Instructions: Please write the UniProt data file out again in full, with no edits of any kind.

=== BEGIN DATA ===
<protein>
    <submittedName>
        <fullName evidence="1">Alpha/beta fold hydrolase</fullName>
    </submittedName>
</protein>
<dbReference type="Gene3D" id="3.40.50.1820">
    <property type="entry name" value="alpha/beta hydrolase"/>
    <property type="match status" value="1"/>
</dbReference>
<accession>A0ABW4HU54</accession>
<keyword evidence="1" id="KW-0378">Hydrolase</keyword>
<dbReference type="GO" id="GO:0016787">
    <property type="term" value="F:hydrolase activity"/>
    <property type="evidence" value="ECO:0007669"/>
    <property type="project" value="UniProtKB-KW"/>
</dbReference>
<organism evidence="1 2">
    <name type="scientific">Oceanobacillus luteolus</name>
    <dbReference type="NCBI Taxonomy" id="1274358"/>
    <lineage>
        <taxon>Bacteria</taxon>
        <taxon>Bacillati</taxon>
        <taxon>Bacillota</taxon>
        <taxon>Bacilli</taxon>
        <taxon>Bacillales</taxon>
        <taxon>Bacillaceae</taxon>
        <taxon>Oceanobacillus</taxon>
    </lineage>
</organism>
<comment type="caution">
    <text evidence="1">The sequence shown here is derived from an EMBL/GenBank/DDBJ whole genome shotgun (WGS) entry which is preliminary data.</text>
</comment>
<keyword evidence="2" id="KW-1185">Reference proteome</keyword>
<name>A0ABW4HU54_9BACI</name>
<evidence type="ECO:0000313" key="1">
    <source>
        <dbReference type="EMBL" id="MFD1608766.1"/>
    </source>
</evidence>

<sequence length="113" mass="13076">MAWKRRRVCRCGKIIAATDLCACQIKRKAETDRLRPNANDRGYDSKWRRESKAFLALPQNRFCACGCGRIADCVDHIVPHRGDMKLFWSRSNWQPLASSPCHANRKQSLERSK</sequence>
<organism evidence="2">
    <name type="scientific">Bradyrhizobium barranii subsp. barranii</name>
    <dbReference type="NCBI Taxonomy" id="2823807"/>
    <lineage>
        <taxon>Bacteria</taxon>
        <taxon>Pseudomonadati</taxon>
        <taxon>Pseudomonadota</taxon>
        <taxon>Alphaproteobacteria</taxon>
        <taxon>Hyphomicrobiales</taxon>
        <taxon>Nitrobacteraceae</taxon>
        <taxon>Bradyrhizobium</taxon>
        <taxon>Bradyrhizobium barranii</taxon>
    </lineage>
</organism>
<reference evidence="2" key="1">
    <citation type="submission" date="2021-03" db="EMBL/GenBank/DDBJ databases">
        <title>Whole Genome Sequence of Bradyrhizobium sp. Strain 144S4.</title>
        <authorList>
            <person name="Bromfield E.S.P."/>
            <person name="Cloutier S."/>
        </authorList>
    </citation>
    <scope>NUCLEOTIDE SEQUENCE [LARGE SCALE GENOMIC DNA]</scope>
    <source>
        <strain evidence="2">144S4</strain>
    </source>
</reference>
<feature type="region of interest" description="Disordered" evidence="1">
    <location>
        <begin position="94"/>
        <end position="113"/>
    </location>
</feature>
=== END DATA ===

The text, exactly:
<protein>
    <submittedName>
        <fullName evidence="1">Alpha/beta fold hydrolase</fullName>
    </submittedName>
</protein>
<dbReference type="Gene3D" id="3.40.50.1820">
    <property type="entry name" value="alpha/beta hydrolase"/>
    <property type="match status" value="1"/>
</dbReference>
<accession>A0ABW4HU54</accession>
<keyword evidence="1" id="KW-0378">Hydrolase</keyword>
<dbReference type="GO" id="GO:0016787">
    <property type="term" value="F:hydrolase activity"/>
    <property type="evidence" value="ECO:0007669"/>
    <property type="project" value="UniProtKB-KW"/>
</dbReference>
<organism evidence="1 2">
    <name type="scientific">Oceanobacillus luteolus</name>
    <dbReference type="NCBI Taxonomy" id="1274358"/>
    <lineage>
        <taxon>Bacteria</taxon>
        <taxon>Bacillati</taxon>
        <taxon>Bacillota</taxon>
        <taxon>Bacilli</taxon>
        <taxon>Bacillales</taxon>
        <taxon>Bacillaceae</taxon>
        <taxon>Oceanobacillus</taxon>
    </lineage>
</organism>
<comment type="caution">
    <text evidence="1">The sequence shown here is derived from an EMBL/GenBank/DDBJ whole genome shotgun (WGS) entry which is preliminary data.</text>
</comment>
<keyword evidence="2" id="KW-1185">Reference proteome</keyword>
<name>A0ABW4HU54_9BACI</name>
<evidence type="ECO:0000313" key="1">
    <source>
        <dbReference type="EMBL" id="MFD1608766.1"/>
    </source>
</evidence>

<sequence length="113" mass="13076">MAWKRRRVCRCGKIIAATDLCACQIKRKAETDRLRPNANDRGYDSKWRRESKAFLALPQNRFCACGCGRIADCVDHIVPHRGDMKLFWSRSNWQPLASSPCHANRKQSLERSK</sequence>
<organism evidence="2">
    <name type="scientific">Bradyrhizobium barranii subsp. barranii</name>
    <dbReference type="NCBI Taxonomy" id="2823807"/>
    <lineage>
        <taxon>Bacteria</taxon>
        <taxon>Pseudomonadati</taxon>
        <taxon>Pseudomonadota</taxon>
        <taxon>Alphaproteobacteria</taxon>
        <taxon>Hyphomicrobiales</taxon>
        <taxon>Nitrobacteraceae</taxon>
        <taxon>Bradyrhizobium</taxon>
        <taxon>Bradyrhizobium barranii</taxon>
    </lineage>
</organism>
<reference evidence="2" key="1">
    <citation type="submission" date="2021-03" db="EMBL/GenBank/DDBJ databases">
        <title>Whole Genome Sequence of Bradyrhizobium sp. Strain 144S4.</title>
        <authorList>
            <person name="Bromfield E.S.P."/>
            <person name="Cloutier S."/>
        </authorList>
    </citation>
    <scope>NUCLEOTIDE SEQUENCE [LARGE SCALE GENOMIC DNA]</scope>
    <source>
        <strain evidence="2">144S4</strain>
    </source>
</reference>
<feature type="region of interest" description="Disordered" evidence="1">
    <location>
        <begin position="94"/>
        <end position="113"/>
    </location>
</feature>